3. test set: Contains 15% of the whole dataset, no ground truth data is given. This set is used for evaluation.

You are free to use additional external data for training your models. However, we ask you to make the additional data utilized freely available under a suitable license.

Input Format

The datasets are based on user posts from various sites of the StackExchange network, covering different topics. We refer to each input problem (i.e., the document for which to detect style changes) by an ID, which is subsequently also used to identify the submitted solution to this input problem. We provide one folder for train, validation, and test data for each dataset, respectively.

For each problem instance X (i.e., each input document), two files are provided:

  1. problem-X.txt contains the actual text, where paragraphs are denoted by \n for tasks 1 and 2. For task 3, we provide one sentence per paragraph (again, split by \n).
  2. truth-problem-X.json contains the ground truth, i.e., the correct solution in JSON format. An example file is listed in the following (note that we list keys for the three tasks here):
    {
                                    "authors": NUMBER_OF_AUTHORS,
                                    "site": SOURCE_SITE,
                                    "changes": RESULT_ARRAY_TASK1 or RESULT_ARRAY_TASK3,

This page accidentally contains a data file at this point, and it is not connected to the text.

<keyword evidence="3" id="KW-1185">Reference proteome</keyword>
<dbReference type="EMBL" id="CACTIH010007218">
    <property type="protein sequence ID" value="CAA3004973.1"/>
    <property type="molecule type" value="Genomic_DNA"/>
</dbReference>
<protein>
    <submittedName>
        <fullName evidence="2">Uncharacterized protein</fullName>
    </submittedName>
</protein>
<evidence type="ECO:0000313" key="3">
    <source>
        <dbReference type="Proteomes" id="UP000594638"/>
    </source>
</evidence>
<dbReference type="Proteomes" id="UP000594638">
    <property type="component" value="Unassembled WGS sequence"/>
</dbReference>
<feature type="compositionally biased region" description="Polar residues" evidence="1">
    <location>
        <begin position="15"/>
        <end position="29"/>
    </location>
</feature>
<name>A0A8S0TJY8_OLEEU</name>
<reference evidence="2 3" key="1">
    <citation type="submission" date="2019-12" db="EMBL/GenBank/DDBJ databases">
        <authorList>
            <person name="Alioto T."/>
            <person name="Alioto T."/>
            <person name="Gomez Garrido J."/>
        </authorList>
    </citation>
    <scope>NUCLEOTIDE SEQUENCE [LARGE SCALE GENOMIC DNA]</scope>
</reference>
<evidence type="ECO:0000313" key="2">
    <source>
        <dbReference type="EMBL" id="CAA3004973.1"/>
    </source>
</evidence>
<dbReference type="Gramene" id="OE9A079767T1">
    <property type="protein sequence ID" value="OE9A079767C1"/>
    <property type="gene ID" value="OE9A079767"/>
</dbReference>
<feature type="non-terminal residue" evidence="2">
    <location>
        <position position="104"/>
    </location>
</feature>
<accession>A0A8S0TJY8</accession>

"paragraph-authors": RESULT_ARRAY_TASK2
                                }

    The result for task 1 (key "changes") is represented as an array, holding a binary for each pair of consecutive paragraphs within the document (0 if there was no style change, 1 if there was a style change). For task 2 (key "paragraph-authors"), the result is the order of authors contained in the document (e.g., [1, 2, 1] for a two-author document), where the first author is "1", the second author appearing in the document is referred to as "2", etc. Furthermore, we provide the total number of authors and the Stackoverflow site the texts were extracted from (i.e., topic). The result for task 3 (key "changes") is similarly structured as the results array for task 1. However, for task 3, the changes array holds a binary for each pair of consecutive sentences and they may be multiple style changes in the document.

    An example of a multi-author document with a style change between the third and fourth paragraph (or sentence for task 3) could be described as follows (we only list the relevant key/value pairs here):

    {
                                   "changes": [0,0,1,...],
                                   "paragraph-authors": [1,1,1,2,...]
                                }

Output Format [validator]

To evaluate the solutions for the tasks, the results have to be stored in a single file for each of the input documents and each of the datasets. Please note that we require a solution file to be generated for each input problem for each dataset. The data structure during the evaluation phase will be similar to that in the training phase, with the exception that the ground truth files are missing.